I was a good deal surprised to find that the very existence of this building was unknown to so many of my acquaintances in Derry, which it stands within four miles of – and some of whom are persons of research and much historical information; still more was that feeling exited by learning that it had (as far as I have been able to discover) escaped the particular observation of the surveying officers of engineers, who had actually a station on the walls of it: to be sure trigonometrical accuracy is one thing, and antiquarian lore another. In this respect, however, it has only shared the fate of numberless objects of curiosity and interest with which the county of Donegal abounds, but which have remained unexplored, or at least undescribed, until very lately, when my friend, the Rev. C. Otway, gave to the world his highly interesting, as well as delightfully written “Sketches” of some portion of the scenery around Kilmacrenan – to the fidelity of which, in a descriptive point of view, I am enable to bear the fullest testimony. I sincerely wish he had crossed to Swilly to Greenan.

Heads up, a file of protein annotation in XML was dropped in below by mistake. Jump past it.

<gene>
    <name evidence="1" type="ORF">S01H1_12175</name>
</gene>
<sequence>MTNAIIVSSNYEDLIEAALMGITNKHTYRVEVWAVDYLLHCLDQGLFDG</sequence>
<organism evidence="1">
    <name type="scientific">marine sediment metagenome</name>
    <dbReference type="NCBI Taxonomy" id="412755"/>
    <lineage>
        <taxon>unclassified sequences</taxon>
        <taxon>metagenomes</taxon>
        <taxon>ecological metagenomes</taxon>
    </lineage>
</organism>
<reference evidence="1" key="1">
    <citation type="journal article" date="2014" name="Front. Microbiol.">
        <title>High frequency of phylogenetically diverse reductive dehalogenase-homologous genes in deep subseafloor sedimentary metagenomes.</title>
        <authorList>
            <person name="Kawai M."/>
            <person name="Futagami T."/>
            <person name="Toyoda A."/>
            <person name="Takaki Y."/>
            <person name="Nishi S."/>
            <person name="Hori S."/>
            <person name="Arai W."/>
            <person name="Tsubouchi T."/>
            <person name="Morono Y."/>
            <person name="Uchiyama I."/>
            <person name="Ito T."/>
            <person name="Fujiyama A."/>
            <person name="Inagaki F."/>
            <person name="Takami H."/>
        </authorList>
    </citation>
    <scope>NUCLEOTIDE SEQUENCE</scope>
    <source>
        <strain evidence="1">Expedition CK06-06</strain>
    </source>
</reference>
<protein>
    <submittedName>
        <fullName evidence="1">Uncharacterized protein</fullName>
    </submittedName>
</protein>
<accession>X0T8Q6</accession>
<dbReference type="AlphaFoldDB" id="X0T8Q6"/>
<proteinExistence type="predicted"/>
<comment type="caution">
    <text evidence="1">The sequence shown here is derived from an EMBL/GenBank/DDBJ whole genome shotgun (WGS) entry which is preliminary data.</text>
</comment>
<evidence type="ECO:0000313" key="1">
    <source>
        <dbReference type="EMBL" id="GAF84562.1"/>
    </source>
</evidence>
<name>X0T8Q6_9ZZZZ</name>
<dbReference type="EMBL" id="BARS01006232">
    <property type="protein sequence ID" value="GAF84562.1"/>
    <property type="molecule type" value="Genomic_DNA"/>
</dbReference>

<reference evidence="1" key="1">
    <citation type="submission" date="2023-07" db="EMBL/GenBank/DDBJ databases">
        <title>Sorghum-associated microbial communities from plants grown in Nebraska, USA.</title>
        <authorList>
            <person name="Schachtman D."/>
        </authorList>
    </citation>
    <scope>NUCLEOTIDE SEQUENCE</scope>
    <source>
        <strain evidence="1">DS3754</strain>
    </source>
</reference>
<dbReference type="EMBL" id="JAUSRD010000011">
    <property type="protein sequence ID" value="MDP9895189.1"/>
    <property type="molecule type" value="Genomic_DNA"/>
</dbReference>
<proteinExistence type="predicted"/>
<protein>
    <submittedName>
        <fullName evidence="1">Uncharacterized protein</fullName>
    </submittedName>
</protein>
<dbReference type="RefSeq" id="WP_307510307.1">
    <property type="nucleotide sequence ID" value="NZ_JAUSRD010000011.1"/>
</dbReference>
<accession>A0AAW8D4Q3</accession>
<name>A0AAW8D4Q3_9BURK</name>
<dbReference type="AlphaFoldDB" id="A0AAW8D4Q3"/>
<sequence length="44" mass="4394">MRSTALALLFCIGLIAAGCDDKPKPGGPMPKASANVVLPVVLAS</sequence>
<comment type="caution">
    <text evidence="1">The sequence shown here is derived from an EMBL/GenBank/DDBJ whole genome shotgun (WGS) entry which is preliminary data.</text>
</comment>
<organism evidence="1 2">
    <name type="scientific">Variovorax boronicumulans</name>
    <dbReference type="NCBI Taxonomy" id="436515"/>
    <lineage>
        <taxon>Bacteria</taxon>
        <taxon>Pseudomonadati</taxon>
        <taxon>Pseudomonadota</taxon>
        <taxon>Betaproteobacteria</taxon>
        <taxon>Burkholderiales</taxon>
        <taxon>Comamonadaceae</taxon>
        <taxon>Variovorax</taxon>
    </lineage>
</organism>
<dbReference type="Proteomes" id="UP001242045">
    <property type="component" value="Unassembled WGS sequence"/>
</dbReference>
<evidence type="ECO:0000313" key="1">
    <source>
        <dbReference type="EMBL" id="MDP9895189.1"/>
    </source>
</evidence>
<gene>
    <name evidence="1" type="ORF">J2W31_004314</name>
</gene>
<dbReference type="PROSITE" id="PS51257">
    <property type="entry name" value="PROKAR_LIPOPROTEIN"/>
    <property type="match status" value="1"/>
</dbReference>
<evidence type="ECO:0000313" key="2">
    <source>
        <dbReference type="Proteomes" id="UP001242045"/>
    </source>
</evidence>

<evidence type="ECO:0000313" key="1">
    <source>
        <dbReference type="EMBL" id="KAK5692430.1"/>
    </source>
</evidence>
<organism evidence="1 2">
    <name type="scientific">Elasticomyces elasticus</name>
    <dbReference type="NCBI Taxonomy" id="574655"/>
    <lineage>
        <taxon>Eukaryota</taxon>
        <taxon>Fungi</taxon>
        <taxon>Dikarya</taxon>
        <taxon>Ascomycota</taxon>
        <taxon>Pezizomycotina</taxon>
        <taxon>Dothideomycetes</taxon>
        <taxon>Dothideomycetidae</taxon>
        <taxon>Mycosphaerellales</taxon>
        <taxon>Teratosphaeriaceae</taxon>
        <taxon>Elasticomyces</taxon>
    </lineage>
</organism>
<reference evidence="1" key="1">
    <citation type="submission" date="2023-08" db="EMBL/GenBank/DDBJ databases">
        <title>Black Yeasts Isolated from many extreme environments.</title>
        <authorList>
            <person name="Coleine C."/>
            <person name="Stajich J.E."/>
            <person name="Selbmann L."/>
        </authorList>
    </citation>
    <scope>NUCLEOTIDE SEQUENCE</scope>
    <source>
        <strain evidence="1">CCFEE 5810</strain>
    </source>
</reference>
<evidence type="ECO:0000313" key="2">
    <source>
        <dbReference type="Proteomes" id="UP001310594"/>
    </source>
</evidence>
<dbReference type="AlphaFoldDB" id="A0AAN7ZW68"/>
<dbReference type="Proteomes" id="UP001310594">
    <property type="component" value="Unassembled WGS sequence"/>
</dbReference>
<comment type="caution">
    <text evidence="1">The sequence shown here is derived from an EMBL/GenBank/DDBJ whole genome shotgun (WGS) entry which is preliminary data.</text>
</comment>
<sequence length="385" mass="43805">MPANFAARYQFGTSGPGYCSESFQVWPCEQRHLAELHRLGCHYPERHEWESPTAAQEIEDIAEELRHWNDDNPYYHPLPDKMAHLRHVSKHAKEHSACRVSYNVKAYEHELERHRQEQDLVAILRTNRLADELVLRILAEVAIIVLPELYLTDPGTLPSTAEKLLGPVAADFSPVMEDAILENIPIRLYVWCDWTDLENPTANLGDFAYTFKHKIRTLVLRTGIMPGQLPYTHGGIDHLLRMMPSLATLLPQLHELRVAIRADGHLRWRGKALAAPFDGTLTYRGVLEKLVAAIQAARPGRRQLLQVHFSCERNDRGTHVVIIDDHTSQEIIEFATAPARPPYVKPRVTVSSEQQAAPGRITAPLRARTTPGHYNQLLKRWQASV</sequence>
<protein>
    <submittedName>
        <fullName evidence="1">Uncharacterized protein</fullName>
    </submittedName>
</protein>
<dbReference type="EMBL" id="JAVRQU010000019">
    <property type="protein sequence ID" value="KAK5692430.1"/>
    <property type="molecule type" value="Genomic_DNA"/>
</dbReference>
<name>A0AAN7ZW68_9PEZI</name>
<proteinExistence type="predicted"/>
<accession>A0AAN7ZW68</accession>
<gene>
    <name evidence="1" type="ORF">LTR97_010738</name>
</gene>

But, to return from this digression, it only remains to be mentioned, that the building was encircled by a double foss, the first about twenty yards from the wall, the second at a like distance beyond the first – both may be distinctly traced throughout the entire of their extent – and the visitor can hardly fail to observe that the turf between the building and the first foss is remarkable for the superiority of its verdure over any portion of the surrounding mountain grass land.
Such, my Lord, is Greenan – a visit to which is of easy accomplishment, and will repay the exertion; for, even putting Antiquarianism out of the question, the view from the place, on a clear day, is one of the finest that can be imagined. The boundless Atlantic – the grand estuaries of Foyle and Swilly – the Alpine scenery of Donegal, from Barnesmore to Birdstown – the basalt cliffs of Magilligan, and a large portion of Derry and Tyrone, are all placed beneath the eye, as in one vast map. To this may be added an additional gratification, if the visitor has the good fortune to be acquainted with a certain worthy friend and connection of mine, whose hospitable mansion lies embowered near the base of the mountain and to whom I am indebted for the assistance and facilities which have enabled me to attempt the foregoing description.
I have the honour to remain your Lordship’s very obedient servant,
Carrick, June, 1830.